the Chaosnet

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John Romkey

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Mar 9, 1989, 1:28:31 AM3/9/89
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In article <890307203...@ucbvax.Berkeley.EDU>
Y.Mur...@CS.UCL.AC.UK (Yuko Murayama, +44-1-387-7050 ext.3695) asks
what Chaosnet is, and where to find more information

Chaosnet was two things: a type of network hardware (~4Mbps virtual
token bus), and a protocol stack that first ran on top of the
hardware. It provided similar functionality to TCP/IP and I think was
first developed and implemented at the time the TCP/IP suite was first
being designed (mid to late 70's). You'd have reliable streams and
unreliable datagrams. The host address space was smaller, 16 bits.
There were minor but notable differences between the way it did
reliable streams and the way TCP does (a Chaos open could include
arguments, data block boundaries were preserved and the close worked
slightly differently from the way TCP's does).

Internally, it didn't differentiate between the transport and network
layers as much as TCP/IP does (smush TCP, UDP and IP together into one
protocol and you get something similar to the layering of Chaosnet).
It didn't have end-to-end error checks on individual frames, which
gave many people a good source of experience leading to the belief
that end-to-end checks are necessary. Also, for reliable streams,
Chaosnet sequence numbers were for packets rather than bytes.

The hardware and the protocol stack were developed by the MIT
Artificial Intelligence lab, to provide a high speed local network for
the lisp machines they were building. Lisp machines would access files
from their fileservers (often PDP 10's running ITS, the Incompatible
Timesharing System) using the FILE application protocol. The lisp
machines had full page bitmapped displays with mice. This was ten to
fifteen years ago, remember.

A number of other groups around the MIT campus adopted both the
hardware and the protocols, and for a long time there was a sort-of
religious war between the TCP/IP and Chaosnet factions at MIT. I was
on the TCP side, but I liked a lot of things that the Chaosnet
protocol did (finally writing an implementation of it opened my eyes a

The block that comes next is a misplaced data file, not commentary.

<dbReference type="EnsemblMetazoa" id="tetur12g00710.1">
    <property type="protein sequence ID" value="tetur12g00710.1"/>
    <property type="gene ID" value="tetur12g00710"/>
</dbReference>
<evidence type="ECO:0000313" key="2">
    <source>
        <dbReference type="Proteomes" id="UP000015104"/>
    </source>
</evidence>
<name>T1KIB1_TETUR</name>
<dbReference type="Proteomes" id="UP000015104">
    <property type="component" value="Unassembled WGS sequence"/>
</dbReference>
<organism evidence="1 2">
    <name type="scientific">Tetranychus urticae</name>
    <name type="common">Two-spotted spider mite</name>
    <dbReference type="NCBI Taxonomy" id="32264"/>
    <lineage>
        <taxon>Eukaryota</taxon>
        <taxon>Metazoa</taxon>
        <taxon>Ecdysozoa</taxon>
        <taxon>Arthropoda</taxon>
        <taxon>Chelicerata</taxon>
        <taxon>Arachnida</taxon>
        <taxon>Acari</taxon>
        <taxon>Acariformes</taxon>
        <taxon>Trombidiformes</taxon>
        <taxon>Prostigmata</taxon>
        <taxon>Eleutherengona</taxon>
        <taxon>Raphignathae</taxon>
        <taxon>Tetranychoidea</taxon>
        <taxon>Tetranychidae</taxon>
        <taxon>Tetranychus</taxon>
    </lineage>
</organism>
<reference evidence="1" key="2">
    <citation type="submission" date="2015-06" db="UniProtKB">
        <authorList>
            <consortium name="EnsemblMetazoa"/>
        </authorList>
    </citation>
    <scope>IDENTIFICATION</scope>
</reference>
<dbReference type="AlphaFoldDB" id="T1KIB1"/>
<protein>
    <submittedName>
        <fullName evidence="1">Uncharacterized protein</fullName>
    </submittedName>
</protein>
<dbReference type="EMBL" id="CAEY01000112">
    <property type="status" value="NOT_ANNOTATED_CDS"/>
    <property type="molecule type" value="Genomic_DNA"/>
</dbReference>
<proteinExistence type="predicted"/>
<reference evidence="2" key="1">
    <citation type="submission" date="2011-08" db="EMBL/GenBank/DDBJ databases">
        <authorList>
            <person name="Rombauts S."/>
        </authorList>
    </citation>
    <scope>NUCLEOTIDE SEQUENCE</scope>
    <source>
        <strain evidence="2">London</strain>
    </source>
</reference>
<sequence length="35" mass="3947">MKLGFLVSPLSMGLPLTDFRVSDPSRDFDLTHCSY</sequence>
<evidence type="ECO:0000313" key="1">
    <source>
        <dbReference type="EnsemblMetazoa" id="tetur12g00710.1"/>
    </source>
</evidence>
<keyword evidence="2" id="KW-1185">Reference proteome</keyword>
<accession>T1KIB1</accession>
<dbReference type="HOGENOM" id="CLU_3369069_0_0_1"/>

little), and I have a lot of respect for its design. Also, the
hardware was pretty neat.

Eventually, the AI Lab didn't want to have to support the hardware
anymore, and it moved to using the Chaosnet protocols over ethernet,
which became widely available in the early-to-mid 80's. Symbolics and
LMI both supported Chaosnet on their commercially available lisp
machines; I think TI might have on the Explorer, but I don't remember
for sure. Eventually LMI went boom and Symbolics brought up TCP. As
TCP became more and more available, more parts of MIT switched over to
using it. That's why I've been refering to Chaosnet in the past tense
throughout this note. I believe there are still a few systems around
MIT runing it, and probably some at Symbolics, but by and large, it's
faded away.

There's a document called "Chaosnet" by David Moon (if I remember
correctly) available from the AI Lab, it's good reading and it will
introduce people to some slightly different ideas about how to do a
reliable stream protocol. It also has a description of some pretty
interesting network hardware in it. There's a number attached to it,
and if I were on the east coast, I'd go find out what it is, but my
copy is in a box in the garage somewhere, and the east to west coast
connectivity isn't doing so well these days, so you'll have to dig it
out of the AI lab yourself. The main information number for MIT is
(617) 253-1000, see if they can give you the number of documentation
in the AI Lab.
--
- john romkey
USENET/UUCP: rom...@asylum.sf.ca.us Internet: rom...@xx.lcs.mit.edu
"Can you find me soft asylum..." - The Doors

sun...@wheaties.ai.mit.edu

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Mar 14, 1989, 4:45:24 AM3/14/89